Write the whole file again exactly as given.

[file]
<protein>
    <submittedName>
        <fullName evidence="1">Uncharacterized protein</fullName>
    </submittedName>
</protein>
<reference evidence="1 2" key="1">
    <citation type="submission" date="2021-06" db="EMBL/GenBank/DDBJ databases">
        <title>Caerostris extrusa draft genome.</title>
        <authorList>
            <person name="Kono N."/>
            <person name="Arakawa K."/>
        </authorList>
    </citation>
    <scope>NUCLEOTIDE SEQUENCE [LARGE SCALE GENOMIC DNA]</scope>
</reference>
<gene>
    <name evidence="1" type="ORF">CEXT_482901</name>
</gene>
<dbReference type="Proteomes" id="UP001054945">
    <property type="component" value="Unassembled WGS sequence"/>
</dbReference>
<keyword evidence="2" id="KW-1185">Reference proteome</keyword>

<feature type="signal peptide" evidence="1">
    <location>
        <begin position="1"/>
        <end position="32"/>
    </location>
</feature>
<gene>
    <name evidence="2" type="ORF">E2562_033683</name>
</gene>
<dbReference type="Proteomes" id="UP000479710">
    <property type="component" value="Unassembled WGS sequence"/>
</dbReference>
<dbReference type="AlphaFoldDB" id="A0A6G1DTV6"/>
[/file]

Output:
<protein>
    <submittedName>
        <fullName evidence="1">Uncharacterized protein</fullName>
    </submittedName>
</protein>
<reference evidence="1 2" key="1">
    <citation type="submission" date="2021-06" db="EMBL/GenBank/DDBJ databases">
        <title>Caerostris extrusa draft genome.</title>
        <authorList>
            <person name="Kono N."/>
            <person name="Arakawa K."/>
        </authorList>
    </citation>
    <scope>NUCLEOTIDE SEQUENCE [LARGE SCALE GENOMIC DNA]</scope>
</reference>
<gene>
    <name evidence="1" type="ORF">CEXT_482901</name>
</gene>
<dbReference type="Proteomes" id="UP001054945">
    <property type="component" value="Unassembled WGS sequence"/>
</dbReference>
<keyword evidence="2" id="KW-1185">Reference proteome</keyword>

<feature type="signal peptide" evidence="1">
    <location>
        <begin position="1"/>
        <end position="32"/>
    </location>
</feature>
<gene>
    <name evidence="2" type="ORF">E2562_033683</name>
</gene>
<dbReference type="Proteomes" id="UP000479710">
    <property type="component" value="Unassembled WGS sequence"/>
</dbReference>
<dbReference type="AlphaFoldDB" id="A0A6G1DTV6"/>